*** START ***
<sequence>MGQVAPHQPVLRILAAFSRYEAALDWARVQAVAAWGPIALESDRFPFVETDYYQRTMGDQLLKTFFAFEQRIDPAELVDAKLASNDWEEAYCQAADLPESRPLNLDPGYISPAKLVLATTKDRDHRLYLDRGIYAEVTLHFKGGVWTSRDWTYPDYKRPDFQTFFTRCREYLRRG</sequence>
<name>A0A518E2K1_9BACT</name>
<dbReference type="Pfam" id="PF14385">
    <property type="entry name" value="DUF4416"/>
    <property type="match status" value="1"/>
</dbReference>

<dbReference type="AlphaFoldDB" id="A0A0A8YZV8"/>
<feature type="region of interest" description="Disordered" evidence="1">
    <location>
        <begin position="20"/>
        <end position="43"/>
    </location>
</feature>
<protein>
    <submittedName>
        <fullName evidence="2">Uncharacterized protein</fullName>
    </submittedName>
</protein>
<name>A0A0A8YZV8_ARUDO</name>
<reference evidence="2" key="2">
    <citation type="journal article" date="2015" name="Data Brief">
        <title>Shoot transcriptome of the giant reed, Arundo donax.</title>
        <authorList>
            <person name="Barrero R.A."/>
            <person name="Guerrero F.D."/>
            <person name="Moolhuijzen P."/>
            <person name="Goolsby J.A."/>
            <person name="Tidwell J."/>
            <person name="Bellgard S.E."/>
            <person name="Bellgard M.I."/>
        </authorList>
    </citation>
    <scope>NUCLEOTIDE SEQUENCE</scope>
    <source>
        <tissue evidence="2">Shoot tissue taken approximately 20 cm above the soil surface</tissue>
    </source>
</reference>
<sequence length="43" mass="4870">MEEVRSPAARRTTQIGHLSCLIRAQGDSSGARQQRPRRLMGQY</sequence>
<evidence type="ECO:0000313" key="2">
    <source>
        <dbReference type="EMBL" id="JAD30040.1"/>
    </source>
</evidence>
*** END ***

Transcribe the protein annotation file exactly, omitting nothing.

<sequence>MGQVAPHQPVLRILAAFSRYEAALDWARVQAVAAWGPIALESDRFPFVETDYYQRTMGDQLLKTFFAFEQRIDPAELVDAKLASNDWEEAYCQAADLPESRPLNLDPGYISPAKLVLATTKDRDHRLYLDRGIYAEVTLHFKGGVWTSRDWTYPDYKRPDFQTFFTRCREYLRRG</sequence>
<name>A0A518E2K1_9BACT</name>
<dbReference type="Pfam" id="PF14385">
    <property type="entry name" value="DUF4416"/>
    <property type="match status" value="1"/>
</dbReference>

<dbReference type="AlphaFoldDB" id="A0A0A8YZV8"/>
<feature type="region of interest" description="Disordered" evidence="1">
    <location>
        <begin position="20"/>
        <end position="43"/>
    </location>
</feature>
<protein>
    <submittedName>
        <fullName evidence="2">Uncharacterized protein</fullName>
    </submittedName>
</protein>
<name>A0A0A8YZV8_ARUDO</name>
<reference evidence="2" key="2">
    <citation type="journal article" date="2015" name="Data Brief">
        <title>Shoot transcriptome of the giant reed, Arundo donax.</title>
        <authorList>
            <person name="Barrero R.A."/>
            <person name="Guerrero F.D."/>
            <person name="Moolhuijzen P."/>
            <person name="Goolsby J.A."/>
            <person name="Tidwell J."/>
            <person name="Bellgard S.E."/>
            <person name="Bellgard M.I."/>
        </authorList>
    </citation>
    <scope>NUCLEOTIDE SEQUENCE</scope>
    <source>
        <tissue evidence="2">Shoot tissue taken approximately 20 cm above the soil surface</tissue>
    </source>
</reference>
<sequence length="43" mass="4870">MEEVRSPAARRTTQIGHLSCLIRAQGDSSGARQQRPRRLMGQY</sequence>
<evidence type="ECO:0000313" key="2">
    <source>
        <dbReference type="EMBL" id="JAD30040.1"/>
    </source>
</evidence>